Lastly, it was a signal from Trump himself that he is willing to listen to the other side’s point-of-view and occasionally throw them a bone if he thinks it will further his end goals. There’s still plenty of time and opportunity to go to war with Democrats over differences in worldview and on practical things like budgets, cultural issues and foreign policy.

To side with the Democrats once isn’t going to change the political math all that much. It’s like being down by a point near the end of a (football) game and letting the opposing team score a quick touchdown so you can preserve enough time to get the ball back and possibly tie the game (with a score of your own and a two-point conversion) and send it into overtime.

But no true assessment of Trump’s reelection prospects would be complete without looking at the polls. As of earlier this week Trump’s Real Clear Politics average remained at about 40 percent where it’s more or less remained since he took the oath of office.

Beneath the surface figures may be more important than the overall number, however. Byron York of the Washington Examiner wrote, “Trump's job approval rating is down in the key swing states that won him the presidency. In some, his fall has been pretty steep; in others, not so much. In Ohio, Trump is at 45 percent; he won in 2016 with 51.7 percent. In Pennsylvania, Trump is at 43 percent; he won with 48.6 percent. In Florida, Trump is at 45 percent; he won with 49 percent. In Michigan, Trump is at 42 percent; he won with 47.5 percent. In Wisconsin, Trump is at 44 percent; he won with 47.2 percent. In North Carolina, Trump is at 43 percent; he won with 49.8 percent. In Iowa, Trump is at 47 percent; he won with 51.1 percent.

“Overshadowing all the numbers is the possibility that Trump's ratings might not work in the same way as earlier presidents. Are his low ratings -- lower than his predecessors at this point -- as bad as they look, or should they be viewed differently?”

I would go with the “viewed differently” category. York quoted a GOP pollster who pointed out Trump managed to win the presidency with his unfavorables significantly higher than his favorable support. Therefore the typical compare/contrast exercises used to assess job performance don’t really work in regards to Trump.

Trump persists as a political anomaly nearly eight months into his first year as president. That’s not likely to change in the near future and barring some sort of extraordinary alteration in the way they operate, Democrats aren’t going to stop hating on Trump no matter how many debt ceiling-like chits he tosses to them.

Trump’s presidency will rise or fall based on his ability to take constitutional executive actions, make good appointments, implement a foreign policy that protects our country and safeguards American interests – and also by the Republicans in Congress getting together to pass laws that further economic growth and prosperity.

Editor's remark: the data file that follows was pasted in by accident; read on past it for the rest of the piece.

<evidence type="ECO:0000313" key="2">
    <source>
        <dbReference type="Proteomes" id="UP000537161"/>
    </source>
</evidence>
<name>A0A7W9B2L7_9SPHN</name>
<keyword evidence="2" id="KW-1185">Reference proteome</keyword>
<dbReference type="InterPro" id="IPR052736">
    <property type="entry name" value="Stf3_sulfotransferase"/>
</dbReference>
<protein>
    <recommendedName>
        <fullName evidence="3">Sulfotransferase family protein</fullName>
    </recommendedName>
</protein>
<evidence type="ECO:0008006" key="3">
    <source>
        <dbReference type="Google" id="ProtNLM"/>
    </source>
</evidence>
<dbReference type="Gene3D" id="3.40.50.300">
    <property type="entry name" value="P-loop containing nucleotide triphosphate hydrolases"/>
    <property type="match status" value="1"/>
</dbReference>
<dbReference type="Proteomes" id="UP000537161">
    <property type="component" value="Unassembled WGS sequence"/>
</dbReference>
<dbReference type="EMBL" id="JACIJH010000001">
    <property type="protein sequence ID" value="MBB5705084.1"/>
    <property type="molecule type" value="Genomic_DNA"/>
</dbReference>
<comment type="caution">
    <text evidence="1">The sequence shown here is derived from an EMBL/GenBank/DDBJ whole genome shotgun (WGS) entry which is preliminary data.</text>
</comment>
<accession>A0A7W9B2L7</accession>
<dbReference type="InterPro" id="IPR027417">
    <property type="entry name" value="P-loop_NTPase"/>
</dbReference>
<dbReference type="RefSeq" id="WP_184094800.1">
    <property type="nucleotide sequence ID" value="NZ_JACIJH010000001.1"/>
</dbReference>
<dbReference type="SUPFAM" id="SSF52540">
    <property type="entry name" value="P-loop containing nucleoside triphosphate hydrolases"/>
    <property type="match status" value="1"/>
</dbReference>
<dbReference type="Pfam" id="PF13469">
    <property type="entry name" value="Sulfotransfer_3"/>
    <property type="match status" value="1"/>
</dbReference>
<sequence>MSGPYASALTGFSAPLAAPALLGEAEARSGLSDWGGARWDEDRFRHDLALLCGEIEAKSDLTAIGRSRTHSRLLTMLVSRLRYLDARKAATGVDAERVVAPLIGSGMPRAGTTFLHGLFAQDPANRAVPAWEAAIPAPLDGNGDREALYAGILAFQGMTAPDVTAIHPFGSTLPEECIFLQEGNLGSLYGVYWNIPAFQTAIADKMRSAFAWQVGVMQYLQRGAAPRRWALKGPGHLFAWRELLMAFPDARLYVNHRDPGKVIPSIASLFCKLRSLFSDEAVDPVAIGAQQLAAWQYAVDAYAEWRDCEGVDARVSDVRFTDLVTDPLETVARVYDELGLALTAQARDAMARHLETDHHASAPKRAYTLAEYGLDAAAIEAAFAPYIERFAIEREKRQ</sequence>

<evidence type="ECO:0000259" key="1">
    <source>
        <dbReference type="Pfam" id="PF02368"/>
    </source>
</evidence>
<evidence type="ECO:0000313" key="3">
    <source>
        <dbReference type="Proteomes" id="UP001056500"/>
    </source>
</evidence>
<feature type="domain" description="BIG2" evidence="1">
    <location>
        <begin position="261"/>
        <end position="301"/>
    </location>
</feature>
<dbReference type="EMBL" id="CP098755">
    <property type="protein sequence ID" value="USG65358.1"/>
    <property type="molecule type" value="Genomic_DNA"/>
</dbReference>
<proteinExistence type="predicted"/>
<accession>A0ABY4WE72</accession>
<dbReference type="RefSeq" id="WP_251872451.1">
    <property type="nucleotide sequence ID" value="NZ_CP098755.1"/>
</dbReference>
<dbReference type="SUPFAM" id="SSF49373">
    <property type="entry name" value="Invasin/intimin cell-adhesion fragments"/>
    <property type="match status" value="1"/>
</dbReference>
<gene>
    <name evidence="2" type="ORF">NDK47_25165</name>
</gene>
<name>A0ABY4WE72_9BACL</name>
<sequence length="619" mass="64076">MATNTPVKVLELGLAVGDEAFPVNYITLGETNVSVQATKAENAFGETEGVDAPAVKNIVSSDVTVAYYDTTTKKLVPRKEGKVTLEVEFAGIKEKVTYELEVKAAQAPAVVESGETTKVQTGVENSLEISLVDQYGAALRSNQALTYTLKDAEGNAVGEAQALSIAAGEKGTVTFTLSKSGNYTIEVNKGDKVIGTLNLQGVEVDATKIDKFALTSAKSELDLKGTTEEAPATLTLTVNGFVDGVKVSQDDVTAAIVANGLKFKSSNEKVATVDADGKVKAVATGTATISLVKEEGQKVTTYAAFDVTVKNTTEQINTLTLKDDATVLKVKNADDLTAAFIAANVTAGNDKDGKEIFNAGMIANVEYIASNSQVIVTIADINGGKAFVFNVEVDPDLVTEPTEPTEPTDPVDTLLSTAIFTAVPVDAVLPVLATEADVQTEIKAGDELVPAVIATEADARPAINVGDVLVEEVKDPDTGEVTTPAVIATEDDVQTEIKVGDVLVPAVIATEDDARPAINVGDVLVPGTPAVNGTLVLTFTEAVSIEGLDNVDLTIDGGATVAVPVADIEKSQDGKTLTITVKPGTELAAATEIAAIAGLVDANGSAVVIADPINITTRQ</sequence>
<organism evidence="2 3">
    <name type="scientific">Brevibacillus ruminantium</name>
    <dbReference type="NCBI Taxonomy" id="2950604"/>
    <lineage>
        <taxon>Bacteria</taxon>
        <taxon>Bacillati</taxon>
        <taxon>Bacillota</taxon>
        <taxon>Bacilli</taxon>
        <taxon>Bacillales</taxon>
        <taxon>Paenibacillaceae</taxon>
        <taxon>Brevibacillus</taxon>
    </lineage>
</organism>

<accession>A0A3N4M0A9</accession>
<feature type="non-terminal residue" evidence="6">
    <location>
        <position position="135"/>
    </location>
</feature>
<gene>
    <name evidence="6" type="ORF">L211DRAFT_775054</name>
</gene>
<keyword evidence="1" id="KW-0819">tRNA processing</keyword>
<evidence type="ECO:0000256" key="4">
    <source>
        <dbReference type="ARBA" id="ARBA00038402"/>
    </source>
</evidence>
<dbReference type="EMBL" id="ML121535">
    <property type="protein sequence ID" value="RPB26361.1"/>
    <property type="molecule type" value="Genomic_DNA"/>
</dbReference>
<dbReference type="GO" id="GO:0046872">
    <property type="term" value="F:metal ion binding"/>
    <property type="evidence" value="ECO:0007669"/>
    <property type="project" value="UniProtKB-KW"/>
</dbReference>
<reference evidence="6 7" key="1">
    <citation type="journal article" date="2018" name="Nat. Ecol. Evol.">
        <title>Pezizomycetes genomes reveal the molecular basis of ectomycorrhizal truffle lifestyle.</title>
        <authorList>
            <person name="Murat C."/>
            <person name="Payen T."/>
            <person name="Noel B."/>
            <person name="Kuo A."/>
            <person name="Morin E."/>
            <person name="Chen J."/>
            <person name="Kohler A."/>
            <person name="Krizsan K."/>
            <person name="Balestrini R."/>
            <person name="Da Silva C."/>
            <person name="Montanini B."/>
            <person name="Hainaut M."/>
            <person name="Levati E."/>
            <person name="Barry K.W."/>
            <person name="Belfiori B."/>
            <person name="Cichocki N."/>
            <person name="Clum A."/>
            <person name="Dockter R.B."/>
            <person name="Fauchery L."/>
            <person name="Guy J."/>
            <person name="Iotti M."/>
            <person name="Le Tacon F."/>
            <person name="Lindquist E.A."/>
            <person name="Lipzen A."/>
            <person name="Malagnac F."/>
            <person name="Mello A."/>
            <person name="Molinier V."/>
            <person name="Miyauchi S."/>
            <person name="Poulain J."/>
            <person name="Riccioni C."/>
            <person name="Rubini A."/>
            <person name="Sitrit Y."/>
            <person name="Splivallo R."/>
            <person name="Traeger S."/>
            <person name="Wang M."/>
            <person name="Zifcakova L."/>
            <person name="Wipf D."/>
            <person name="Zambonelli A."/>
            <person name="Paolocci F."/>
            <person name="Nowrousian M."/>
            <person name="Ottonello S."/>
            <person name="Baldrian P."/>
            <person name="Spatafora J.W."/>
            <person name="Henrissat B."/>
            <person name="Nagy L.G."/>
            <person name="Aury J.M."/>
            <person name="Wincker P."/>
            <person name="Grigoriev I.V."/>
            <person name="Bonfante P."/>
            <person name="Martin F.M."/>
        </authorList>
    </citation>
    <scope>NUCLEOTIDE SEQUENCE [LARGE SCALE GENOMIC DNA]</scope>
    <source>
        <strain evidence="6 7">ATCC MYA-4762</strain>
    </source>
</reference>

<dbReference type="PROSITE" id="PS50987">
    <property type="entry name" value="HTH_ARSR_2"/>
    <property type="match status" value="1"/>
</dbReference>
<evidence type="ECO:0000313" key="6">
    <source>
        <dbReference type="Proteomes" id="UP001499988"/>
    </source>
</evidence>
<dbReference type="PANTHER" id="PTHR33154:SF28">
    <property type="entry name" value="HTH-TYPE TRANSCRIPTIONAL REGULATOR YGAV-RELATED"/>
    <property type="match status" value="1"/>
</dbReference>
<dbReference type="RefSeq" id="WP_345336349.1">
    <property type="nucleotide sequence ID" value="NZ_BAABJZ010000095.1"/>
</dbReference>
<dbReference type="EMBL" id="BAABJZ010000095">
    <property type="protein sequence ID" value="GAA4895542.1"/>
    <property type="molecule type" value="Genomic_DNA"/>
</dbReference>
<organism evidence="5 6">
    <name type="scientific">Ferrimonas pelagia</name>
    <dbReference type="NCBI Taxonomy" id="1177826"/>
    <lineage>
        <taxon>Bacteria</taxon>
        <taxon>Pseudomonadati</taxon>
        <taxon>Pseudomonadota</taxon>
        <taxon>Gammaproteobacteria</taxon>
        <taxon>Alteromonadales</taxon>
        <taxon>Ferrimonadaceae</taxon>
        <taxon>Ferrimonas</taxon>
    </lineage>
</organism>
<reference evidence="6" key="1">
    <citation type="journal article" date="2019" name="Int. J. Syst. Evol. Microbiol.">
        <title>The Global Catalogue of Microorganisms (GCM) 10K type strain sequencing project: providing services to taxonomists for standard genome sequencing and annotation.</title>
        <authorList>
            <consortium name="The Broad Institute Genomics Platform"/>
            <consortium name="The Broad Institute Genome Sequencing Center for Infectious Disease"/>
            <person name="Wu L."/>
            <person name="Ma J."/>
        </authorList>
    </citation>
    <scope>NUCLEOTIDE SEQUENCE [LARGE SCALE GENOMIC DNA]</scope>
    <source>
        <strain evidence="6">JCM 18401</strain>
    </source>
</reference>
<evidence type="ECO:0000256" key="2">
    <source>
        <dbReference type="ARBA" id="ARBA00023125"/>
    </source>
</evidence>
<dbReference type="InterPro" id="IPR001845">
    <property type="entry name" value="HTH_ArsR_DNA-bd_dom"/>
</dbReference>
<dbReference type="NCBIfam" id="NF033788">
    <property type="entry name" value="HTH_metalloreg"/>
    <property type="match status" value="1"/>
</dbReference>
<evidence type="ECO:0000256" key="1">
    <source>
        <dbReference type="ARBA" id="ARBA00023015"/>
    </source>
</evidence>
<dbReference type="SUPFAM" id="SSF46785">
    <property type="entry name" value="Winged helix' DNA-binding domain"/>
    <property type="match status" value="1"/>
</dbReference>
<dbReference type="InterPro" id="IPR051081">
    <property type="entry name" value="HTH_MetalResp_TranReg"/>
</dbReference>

If they do this then Trump will be reelected handsomely in 2020 and while there are signs that his current job performance ratings will improve, there’s still a long way to go.

And the good feelings aren’t universal, either. There’s this beauty (pardon the pun) from this past weekend’s Miss America pageant where Miss Texas, Margana Wood, ripped into Trump on national television over his reaction to last month’s Charlottesville riot.

Wood said, “I think that the white supremacist issue, it was very obvious, that it was a terrorist attack. And I think that President Donald Trump should’ve made a statement earlier addressing the fact, and in making sure all Americans feel safe in this country. That is the number one issue right now.”

No wonder the country’s historic monuments are in such jeopardy. Ignorance rules the world these days, especially among the brain-dulled reactionary smartphone generation.

Wood’s comment would’ve probably held water if it were made immediately following the incident and she’d only been watching coverage of it on CNN, but the objective facts revealed since the Nazi/Antifa clash a month ago have very much proven the president correct in saying both sides were to blame for the violence and there was a hefty dose of Democrat (state and local) government leaders’ culpability as well.

But if a ditzy blonde politically correct leftist airhead from Texas thinks Trump’s the real problem, who are we to argue?

Wood didn’t end up winning the Miss America crown, so perhaps there’s hope for the country after all. If Donald Trump continues to push the right political buttons – and Republicans in Congress actually move forward on the agenda he articulated during last year’s campaign – he will win over more voters and his current popularity numbers won’t be a problem.

And there will be an awful lot of happy conservatives on Election Night in 2020.